Ten years ago, I identified what I considered to be the “ten core demographics” that proponents of the ideas we discuss here at ATS will have to reach in order to eventually find the Holy Grail. The original piece is available here. It is interesting to evaluate the status of each of these ten demographics (which are really collections of sub-demographics) a decade later in light of the current uprising. Here is where things seem to stand. The parts in italics are from the original piece.
1. The Populist Right: A wide assortment of sub-tendencies including gun rights, white rights, religious rights, men’s rights, father’s rights, family rights, alternative medicine, homeschoolers, conspiracists, militias, state’s rights, local sovereignty, pro-life, hard money, libertarian, anti-tax. Eventually more and more from these camps will recognize that they have no prospect of victory within the context of the present system and will begin looking for alternatives.
The performance of these sectors has been a mixed bag, as I would have predicted. Some have continued to move toward an authentically anti-system perspective. Some have yet to reject the system and embraced scams like Trumpism. Others have moved in a counterproductive direction and endorsed a race war, terrorism, actual fascism, and other nonsense. Again, all of this is predictable. It is likely that the “populist right” will continue to move in each of these three directions simultaneously in the future. The objective should be to encourage the actual anti-systemists while marginalizing the Sarajevo-wannabes, and encouraging those close who cling to the system to drift toward the anti-systems.
2. The Sinking Former Middle Class: Class divisions in the U.S. will increasingly resemble those of Latin America, and when that happens the former middle class will be PISSED!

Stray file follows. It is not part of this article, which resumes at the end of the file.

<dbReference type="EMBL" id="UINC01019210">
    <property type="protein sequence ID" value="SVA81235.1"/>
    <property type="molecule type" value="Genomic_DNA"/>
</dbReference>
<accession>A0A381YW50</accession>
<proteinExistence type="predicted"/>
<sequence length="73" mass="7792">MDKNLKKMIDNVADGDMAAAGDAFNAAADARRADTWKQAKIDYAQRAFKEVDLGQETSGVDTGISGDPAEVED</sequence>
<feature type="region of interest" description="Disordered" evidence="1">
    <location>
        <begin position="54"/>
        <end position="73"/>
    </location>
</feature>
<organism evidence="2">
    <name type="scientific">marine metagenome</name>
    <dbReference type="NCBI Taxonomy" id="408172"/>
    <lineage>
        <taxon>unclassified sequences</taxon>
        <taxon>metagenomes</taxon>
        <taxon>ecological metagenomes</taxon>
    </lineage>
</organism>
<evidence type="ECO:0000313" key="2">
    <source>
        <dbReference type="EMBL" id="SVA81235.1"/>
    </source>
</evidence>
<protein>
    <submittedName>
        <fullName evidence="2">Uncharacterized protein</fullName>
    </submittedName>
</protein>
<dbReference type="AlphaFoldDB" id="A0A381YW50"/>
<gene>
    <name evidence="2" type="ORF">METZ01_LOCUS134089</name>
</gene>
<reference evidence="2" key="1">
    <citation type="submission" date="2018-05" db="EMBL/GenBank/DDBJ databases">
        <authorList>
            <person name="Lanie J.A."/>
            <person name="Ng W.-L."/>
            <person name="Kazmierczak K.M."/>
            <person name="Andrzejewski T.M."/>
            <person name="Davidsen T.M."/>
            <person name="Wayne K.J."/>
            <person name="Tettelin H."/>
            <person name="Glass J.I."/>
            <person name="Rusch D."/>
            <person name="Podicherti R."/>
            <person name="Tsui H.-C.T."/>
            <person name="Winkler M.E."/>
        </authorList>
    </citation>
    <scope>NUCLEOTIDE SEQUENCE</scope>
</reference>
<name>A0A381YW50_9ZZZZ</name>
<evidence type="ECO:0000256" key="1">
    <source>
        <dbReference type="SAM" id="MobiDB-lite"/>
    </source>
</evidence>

The former middle class has continued to sink over the past decade. Hence, the increasing popularity of populist politicians and media figures. But few from this demographic have adopted an actual anti-systemist perspective. They need to sink some more.
3. The Antiwar/Civil Liberties Left: Expect a major split in the future between this Left and the race/gender/gay identity politics/welfare state Left.
This predicted split has largely come about as evidenced by efforts to marginalize anyone with an antiwar or pro-civil libertarian perspective on the Left, including moderate or center-left figures like Tulsi Gabbard, Jill Stein, or Glenn Greenwald. The identity politics left is rapidly being co-opted by the state and the corporate class, who have worked to marginalize the welfare state left (the Sanders types) and worked double time to marginalize the antiwar/civil liberties left. Liberal and left opinion is currently split between the establishment left (the neoliberal/IdPol coalition), the welfare statists in the middle, and the actual anti-imperialist and/or anti-statists on the margins.